What do I do with THAT?

Once again, one of my experiments has (a) turned out as I hoped, but (b) left me with a bit of the raw ingredients left over, where “bit” = “I could have made half as much as I did and still have had some left.”

In this case, I made miniature pumpkin cheesecake pies, because tomorrow is Pi(e) Day–i.e., 3.14–and I wanted to bring some to work. I started off with a double batch of the whole wheat crust in the KAF Whole Grain Baking Book (have you gone out and bought that book yet?), substituting vodka from the freezer and room temp water for the ice water and orange juice. (Vodka is for flakiness, and I didn’t have any OJ.) I mixed up the crust last night, because I’m finding that letting anything made with whole grains sit for awhile improves the crumb and the flavor; the extra time sitting helps hydrate it and both deepens and mellows the flavor.

Then I started with a double version of this recipe. There were sundry alterations–half of the cream cheese was 1/3 reduced fat; I used sweetened condensed milk and no sugar instead of evaporated milk or cream and sugar; I used a total of five eggs. They seem to have come out okay, so that’s pretty exciting.

But I had no interest in making another batch of pie dough, so now I’m left with about a third to a half of the cream cheese mixture and at least half of the pumpkin mixture. I didn’t feel like baking anything else tonight, so I put it all in the fridge and I’ll deal with it this weekend; despite the raw eggs, it’ll last 48 hours. I’m thinking some kind of pumpkin breakfast muffins, perhaps with a splooge of the cream cheese filling in the middle or something. The pumpkin mixture is basically milk, sugar, and eggs, so it’s a simple matter to add some flour, leavening, and maybe some dried fruit.

It does point to a problem that sometimes arises, though: I think I’ll need this much or that much of something, and actually I need about 2/3 of what I thought I’d need. Part of this is because I would always rather have too much than not enough, at least when I’m cooking and baking. It’s annoying to get to the last two cupcakes and not have enough frosting, but it’s rather enjoyable–a perk for the cook, really–when there is frosting left over. And who ever complained about having too much chocolate ganache left over? How would that ever be a problem.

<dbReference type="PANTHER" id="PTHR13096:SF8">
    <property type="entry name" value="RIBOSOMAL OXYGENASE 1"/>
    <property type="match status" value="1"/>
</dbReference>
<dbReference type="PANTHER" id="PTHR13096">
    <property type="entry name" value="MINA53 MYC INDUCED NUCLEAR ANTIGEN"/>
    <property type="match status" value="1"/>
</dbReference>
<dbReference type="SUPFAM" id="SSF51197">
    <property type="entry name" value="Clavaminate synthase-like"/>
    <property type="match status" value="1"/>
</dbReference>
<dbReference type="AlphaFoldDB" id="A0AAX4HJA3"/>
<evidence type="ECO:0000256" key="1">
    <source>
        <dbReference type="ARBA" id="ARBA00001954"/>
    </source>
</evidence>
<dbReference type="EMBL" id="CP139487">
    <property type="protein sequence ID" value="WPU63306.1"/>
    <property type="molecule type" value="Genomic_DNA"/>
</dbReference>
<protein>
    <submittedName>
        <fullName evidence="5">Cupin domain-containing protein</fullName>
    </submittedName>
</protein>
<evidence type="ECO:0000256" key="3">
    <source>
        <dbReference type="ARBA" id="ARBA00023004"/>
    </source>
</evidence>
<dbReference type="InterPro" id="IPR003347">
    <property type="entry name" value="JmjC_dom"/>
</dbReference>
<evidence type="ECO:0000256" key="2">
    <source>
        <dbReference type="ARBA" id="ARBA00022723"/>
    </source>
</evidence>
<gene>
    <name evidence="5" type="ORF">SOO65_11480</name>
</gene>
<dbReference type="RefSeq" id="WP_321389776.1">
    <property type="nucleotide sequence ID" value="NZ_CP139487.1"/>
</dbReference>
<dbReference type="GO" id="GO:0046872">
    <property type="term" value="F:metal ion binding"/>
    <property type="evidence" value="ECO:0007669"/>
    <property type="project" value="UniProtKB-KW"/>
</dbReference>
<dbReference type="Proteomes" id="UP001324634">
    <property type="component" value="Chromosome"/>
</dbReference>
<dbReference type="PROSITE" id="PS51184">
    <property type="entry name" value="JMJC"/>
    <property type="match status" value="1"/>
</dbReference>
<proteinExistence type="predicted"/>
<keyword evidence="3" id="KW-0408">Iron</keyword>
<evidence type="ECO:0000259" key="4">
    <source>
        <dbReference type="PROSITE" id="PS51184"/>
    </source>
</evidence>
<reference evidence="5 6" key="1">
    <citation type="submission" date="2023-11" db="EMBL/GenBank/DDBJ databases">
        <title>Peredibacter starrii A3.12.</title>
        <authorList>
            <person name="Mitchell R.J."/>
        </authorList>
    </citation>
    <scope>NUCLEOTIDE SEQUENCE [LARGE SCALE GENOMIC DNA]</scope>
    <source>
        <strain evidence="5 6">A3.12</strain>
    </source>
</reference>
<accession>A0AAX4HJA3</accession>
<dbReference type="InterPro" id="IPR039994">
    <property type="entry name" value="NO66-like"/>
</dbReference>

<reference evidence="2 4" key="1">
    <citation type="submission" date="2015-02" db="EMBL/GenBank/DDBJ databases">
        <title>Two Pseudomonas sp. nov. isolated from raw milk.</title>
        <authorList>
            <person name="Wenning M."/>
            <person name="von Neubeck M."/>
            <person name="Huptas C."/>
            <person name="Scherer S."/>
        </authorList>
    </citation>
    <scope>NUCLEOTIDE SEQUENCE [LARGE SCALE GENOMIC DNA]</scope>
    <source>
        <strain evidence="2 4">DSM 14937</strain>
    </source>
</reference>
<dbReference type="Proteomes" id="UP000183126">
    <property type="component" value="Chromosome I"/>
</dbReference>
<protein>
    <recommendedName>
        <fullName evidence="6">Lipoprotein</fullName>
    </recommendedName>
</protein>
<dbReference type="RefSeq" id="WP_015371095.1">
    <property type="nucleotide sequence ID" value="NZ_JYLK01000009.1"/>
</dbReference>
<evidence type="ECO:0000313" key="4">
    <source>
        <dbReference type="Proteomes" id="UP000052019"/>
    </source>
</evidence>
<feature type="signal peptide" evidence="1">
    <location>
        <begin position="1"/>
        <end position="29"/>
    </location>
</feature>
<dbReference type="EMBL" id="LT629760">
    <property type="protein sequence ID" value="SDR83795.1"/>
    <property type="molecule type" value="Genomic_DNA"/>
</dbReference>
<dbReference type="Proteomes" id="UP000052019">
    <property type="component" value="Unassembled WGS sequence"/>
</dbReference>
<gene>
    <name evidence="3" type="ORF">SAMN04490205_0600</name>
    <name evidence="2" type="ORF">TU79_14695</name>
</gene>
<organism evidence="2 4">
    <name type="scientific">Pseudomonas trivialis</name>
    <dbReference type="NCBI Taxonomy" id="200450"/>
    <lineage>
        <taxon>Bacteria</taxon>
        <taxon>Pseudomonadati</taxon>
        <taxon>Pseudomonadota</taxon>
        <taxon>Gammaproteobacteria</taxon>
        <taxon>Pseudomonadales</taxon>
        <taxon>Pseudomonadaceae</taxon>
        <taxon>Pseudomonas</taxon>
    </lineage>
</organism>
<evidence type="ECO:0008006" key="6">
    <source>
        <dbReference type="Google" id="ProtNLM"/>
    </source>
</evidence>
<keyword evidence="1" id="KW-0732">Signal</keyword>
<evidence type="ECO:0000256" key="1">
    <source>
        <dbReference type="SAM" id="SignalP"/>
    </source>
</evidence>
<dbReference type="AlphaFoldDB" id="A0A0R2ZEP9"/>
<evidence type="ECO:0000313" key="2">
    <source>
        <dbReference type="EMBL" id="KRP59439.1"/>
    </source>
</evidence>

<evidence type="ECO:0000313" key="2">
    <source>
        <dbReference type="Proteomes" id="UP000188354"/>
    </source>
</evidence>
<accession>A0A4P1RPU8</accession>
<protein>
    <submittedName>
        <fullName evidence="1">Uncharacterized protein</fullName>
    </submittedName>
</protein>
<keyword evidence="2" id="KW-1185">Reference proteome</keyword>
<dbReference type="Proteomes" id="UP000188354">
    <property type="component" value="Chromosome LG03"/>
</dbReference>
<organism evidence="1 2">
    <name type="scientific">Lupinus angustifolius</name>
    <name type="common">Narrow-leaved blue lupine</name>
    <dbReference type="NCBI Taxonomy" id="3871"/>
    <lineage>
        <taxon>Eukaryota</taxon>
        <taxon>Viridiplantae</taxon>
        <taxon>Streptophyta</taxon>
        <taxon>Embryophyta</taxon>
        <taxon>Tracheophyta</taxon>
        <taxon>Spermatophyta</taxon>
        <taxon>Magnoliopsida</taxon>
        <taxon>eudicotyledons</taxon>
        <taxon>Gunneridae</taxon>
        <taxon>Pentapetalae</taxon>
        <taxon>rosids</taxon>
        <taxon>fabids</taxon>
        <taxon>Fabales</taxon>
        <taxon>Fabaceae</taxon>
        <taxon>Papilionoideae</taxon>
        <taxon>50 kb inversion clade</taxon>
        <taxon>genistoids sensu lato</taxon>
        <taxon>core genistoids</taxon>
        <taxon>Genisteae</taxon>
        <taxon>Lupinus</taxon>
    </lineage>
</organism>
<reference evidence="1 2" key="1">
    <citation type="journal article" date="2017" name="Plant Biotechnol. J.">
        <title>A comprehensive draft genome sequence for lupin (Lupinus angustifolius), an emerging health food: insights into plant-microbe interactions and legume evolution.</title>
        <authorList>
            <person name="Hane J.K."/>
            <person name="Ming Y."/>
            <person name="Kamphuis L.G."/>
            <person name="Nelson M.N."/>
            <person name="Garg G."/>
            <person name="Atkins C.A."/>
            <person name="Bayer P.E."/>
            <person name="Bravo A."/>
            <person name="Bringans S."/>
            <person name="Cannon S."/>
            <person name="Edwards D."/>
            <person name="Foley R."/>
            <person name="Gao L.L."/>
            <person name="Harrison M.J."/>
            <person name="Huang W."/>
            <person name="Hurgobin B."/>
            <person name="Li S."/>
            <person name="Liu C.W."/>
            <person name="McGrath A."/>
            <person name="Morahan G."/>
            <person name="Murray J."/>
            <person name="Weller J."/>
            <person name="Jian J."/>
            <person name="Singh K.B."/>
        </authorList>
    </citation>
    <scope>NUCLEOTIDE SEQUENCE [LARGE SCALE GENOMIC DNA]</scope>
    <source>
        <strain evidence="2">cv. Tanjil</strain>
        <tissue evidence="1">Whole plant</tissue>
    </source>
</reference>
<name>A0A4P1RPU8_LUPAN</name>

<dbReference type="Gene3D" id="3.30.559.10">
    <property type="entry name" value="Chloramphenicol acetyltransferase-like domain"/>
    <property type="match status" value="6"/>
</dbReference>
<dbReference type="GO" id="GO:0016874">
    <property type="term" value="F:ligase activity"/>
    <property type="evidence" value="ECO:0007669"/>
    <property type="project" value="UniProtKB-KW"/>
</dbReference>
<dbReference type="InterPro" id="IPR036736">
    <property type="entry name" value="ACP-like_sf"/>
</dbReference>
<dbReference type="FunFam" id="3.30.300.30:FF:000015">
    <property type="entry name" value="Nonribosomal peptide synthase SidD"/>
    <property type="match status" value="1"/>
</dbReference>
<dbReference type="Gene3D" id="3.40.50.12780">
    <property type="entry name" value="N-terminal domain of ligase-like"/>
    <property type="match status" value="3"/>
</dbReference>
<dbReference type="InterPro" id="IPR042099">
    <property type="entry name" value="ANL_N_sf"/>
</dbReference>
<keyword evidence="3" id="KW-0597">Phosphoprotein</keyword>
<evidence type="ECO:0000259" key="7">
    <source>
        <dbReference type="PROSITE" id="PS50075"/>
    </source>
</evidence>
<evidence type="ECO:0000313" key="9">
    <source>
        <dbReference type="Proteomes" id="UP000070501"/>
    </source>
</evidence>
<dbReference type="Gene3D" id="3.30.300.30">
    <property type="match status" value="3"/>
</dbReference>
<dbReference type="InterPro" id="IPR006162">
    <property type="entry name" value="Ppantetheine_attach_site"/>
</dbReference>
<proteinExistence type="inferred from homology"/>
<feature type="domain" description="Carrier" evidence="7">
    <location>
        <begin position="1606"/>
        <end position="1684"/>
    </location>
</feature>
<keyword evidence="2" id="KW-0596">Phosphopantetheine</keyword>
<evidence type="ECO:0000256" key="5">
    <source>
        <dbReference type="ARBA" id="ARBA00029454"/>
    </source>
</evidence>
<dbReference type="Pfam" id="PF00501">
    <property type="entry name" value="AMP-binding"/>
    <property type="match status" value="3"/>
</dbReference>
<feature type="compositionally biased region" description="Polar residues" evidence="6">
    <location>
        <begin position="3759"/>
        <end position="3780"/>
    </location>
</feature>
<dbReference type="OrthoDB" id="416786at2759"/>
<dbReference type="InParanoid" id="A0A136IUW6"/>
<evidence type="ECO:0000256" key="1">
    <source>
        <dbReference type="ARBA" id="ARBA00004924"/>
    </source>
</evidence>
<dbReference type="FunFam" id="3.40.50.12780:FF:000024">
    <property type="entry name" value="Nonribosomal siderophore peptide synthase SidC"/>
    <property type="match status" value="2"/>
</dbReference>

The one exception, of course, is turnips, because it really doesn’t take very many for me to reach the “enough” stage. Luckily I managed to give some away, but the spring farm share starts in a few weeks, and I suspect the turnips will reappear. This week’s share is basic–carrots, spinach, beets, and another jar of tomatoes–and most of that will store very well. I think it’s time to get some white beans and make another batch of Something Featuring Tomatoes and Beans.

Speaking of the farm share, for those of you who have farm shares and are finding yourself looking at a vegetable and wondering what you can do with it, feel free to leave a comment.

Advertisements

Tastes Like Chicken

At my workplace, we only have one microwave, and it only has one hamster on a wheel to power it (or so it seems), so heating one’s lunch can be a bit of an adventure. It’s also down two hallways and a flight of stairs from my cube, so my heated lunch usually passes several other people on its trip back to my space. The most frequent comment I get is, “That looks healthy!” This past week, for example, my lunch for two days running was some of the carrot soup mixed with a little milk; a wad of spinach from the farm share; some mushroom risotto that a coworker brought for me; and some cheese (because cheese goes with everything, IMHO)–all mixed up together, with the cheese kind of melty on top. The resulting mix was bright green and bright orange, and it did, in fact, look “healthy,” and it tasted pretty awesome. Another day I substituted frozen squash gnocchi with kale from a month or so ago for the risotto, and that was good, too. Today it was spinach, carrot soup, and some leftover carrots, roasted beets, and onions from Saturday’s dinner, with some gruyere. (It was supposed to have a homemade whole wheat soft pretzel, too, but I got hungry and ate that before lunchtime.)